BluddyMoFo Mon 13-Jun-11 22:26:07

Message withdrawn at poster's request.

blurdylurdy Mon 13-Jun-11 22:32:21

I was in 2 minds, but then she started at 11 months so the decision was made for 'after.' The vet had told us a few weeks earlier that she was months away and would probably start about 18 months like her mum hmm

I think I would have just left it until after her first because we do live somewhere where we can keep her away from other dogs - if that hadn't been an option, I don't know what I'd have done as she's big and needs exercise.

Saying all of that though, since we got her, I have been asking everyone for advice on everything - on walks, I chat to all the other walkers and I am AMAZED at how many intact dogs there are. So many of their owners just say things like, 'oh he's never shown an interest' or 'he's quite good at coming back'. confused

So, my girl gets done next month.

chickchickchicken Mon 13-Jun-11 22:37:16

i went with my vet's advice - before. she is now 14 and very healthy

Lizcat Tue 14-Jun-11 13:22:19

Previously it used to be believed that if you spayed before the first season they were more likely to get unrinary incontience. However, in 2000 a very large study retrospective study was undertaken that showed that urinary incontinence is not related to age at spaying.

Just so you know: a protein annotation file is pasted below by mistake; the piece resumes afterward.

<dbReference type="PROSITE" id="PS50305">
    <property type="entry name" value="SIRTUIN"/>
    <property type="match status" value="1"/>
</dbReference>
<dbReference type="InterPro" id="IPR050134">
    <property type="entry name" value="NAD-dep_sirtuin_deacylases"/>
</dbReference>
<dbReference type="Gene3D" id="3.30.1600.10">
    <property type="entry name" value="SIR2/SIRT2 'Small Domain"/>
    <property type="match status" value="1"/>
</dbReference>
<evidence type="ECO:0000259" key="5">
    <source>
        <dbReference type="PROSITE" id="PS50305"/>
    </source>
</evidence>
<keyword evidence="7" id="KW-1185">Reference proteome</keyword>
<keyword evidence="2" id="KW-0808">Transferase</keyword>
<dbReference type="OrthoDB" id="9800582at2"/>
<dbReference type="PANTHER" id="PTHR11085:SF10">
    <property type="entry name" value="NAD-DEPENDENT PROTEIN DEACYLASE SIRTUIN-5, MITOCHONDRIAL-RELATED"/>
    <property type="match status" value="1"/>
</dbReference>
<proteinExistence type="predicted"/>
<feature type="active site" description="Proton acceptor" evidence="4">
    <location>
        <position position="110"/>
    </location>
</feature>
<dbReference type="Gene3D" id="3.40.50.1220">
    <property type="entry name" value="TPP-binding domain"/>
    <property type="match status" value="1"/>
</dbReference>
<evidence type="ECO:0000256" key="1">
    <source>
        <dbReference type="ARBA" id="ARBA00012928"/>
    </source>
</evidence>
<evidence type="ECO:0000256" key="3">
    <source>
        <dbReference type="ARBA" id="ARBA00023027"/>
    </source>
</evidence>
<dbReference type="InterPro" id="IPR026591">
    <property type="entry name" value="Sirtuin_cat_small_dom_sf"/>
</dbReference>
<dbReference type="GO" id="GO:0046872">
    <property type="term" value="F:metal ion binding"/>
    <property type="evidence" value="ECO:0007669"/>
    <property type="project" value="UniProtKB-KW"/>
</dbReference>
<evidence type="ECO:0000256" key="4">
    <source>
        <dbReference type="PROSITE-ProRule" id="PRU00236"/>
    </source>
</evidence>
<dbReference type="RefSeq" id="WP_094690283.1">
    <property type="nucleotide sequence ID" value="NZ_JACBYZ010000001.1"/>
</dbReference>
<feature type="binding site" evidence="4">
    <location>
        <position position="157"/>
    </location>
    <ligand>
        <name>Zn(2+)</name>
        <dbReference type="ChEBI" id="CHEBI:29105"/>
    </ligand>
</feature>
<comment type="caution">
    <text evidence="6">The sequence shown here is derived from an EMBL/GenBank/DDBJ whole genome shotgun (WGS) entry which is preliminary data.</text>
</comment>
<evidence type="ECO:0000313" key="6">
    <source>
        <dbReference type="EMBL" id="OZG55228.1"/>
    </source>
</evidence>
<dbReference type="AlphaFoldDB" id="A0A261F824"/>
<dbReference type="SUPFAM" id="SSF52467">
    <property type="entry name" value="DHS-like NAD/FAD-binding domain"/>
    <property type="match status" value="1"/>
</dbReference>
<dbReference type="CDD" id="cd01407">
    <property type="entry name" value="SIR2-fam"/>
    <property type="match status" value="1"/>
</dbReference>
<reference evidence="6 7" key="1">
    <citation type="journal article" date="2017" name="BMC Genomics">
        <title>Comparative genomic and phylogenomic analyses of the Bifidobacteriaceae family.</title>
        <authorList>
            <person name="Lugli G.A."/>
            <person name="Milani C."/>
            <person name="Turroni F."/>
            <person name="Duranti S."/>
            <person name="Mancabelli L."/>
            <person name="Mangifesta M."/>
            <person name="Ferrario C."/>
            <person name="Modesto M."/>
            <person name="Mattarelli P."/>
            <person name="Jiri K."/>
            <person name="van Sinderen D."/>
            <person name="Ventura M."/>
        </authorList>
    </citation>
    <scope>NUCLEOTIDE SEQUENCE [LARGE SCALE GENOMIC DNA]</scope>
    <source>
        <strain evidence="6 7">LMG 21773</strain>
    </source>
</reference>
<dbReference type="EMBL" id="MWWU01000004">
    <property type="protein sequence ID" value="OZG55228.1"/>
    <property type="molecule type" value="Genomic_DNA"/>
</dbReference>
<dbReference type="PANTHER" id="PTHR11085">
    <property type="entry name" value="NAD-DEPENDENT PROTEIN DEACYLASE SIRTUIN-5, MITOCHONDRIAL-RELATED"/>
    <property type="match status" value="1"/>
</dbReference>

Bitches spayed before their first season have a 99.9% reduction in the risk of mammary tumours, bitches spayed between the first and second season have a 92% reduction in the risk of mammary tumours and after the second season there is no reduction in risk.
If you spay before the first season the blood vessels to the uterus are smaller and easier to tie off so the risk of post operative bleeding is less than after the first season.
There is some evidence that dogs who are neutered before the age of 5.5 months are more at risk of hip dysplasia, haemangiosarcoma and cranial cruciate rupture.
I hope this provides some of the pros and cons for you.
Personally in my own dogs I neuter after 6 months of age and before the first season in females.

Avantia Tue 14-Jun-11 14:20:57

Mine done before first season when she was 8 months.

She was only on a lead 10 days after op and made excellent recovery.

Just10moreMinutes Tue 14-Jun-11 21:40:11

Thank you so much for everyone's posts. Going to get her done before her first season and feel happy with that decision. Just need to organise the date.

CoffeeIsMyFriend Tue 14-Jun-11 21:56:36

well I didnt have a choice. We had talked about getting Lolly done after we had been to Scotland on holiday, however, she came into season the evening we got to Scotland. Luckily we had a secluded beach that we could run the dogs on and my boy is done and he wasnt interested in her at all.

Keeping her in the garden for the other 2 weeks was not much fun for her, but I used that time to do some training and grooming and all she wanted to do was be with me, her mum.